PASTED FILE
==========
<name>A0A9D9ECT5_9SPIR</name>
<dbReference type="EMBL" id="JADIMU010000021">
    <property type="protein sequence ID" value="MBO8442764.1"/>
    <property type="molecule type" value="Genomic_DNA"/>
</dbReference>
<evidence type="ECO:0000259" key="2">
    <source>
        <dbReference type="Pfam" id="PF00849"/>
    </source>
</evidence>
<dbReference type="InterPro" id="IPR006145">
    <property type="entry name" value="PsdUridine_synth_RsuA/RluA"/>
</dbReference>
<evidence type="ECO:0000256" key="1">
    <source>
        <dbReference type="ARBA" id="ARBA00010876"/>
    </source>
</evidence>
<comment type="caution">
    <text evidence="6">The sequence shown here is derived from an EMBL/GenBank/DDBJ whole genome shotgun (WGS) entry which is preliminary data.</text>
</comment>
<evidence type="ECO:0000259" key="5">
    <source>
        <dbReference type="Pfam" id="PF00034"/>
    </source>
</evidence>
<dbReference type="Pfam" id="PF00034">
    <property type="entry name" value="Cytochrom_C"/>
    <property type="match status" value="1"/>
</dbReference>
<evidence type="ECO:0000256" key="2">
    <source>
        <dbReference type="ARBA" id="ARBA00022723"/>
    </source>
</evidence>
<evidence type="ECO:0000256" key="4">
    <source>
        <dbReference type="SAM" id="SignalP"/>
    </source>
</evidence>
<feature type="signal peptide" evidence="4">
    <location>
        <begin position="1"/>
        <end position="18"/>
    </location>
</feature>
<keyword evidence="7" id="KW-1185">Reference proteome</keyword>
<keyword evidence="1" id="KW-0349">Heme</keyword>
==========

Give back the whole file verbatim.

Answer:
<name>A0A9D9ECT5_9SPIR</name>
<dbReference type="EMBL" id="JADIMU010000021">
    <property type="protein sequence ID" value="MBO8442764.1"/>
    <property type="molecule type" value="Genomic_DNA"/>
</dbReference>
<evidence type="ECO:0000259" key="2">
    <source>
        <dbReference type="Pfam" id="PF00849"/>
    </source>
</evidence>
<dbReference type="InterPro" id="IPR006145">
    <property type="entry name" value="PsdUridine_synth_RsuA/RluA"/>
</dbReference>
<evidence type="ECO:0000256" key="1">
    <source>
        <dbReference type="ARBA" id="ARBA00010876"/>
    </source>
</evidence>
<comment type="caution">
    <text evidence="6">The sequence shown here is derived from an EMBL/GenBank/DDBJ whole genome shotgun (WGS) entry which is preliminary data.</text>
</comment>
<evidence type="ECO:0000259" key="5">
    <source>
        <dbReference type="Pfam" id="PF00034"/>
    </source>
</evidence>
<dbReference type="Pfam" id="PF00034">
    <property type="entry name" value="Cytochrom_C"/>
    <property type="match status" value="1"/>
</dbReference>
<evidence type="ECO:0000256" key="2">
    <source>
        <dbReference type="ARBA" id="ARBA00022723"/>
    </source>
</evidence>
<evidence type="ECO:0000256" key="4">
    <source>
        <dbReference type="SAM" id="SignalP"/>
    </source>
</evidence>
<feature type="signal peptide" evidence="4">
    <location>
        <begin position="1"/>
        <end position="18"/>
    </location>
</feature>
<keyword evidence="7" id="KW-1185">Reference proteome</keyword>
<keyword evidence="1" id="KW-0349">Heme</keyword>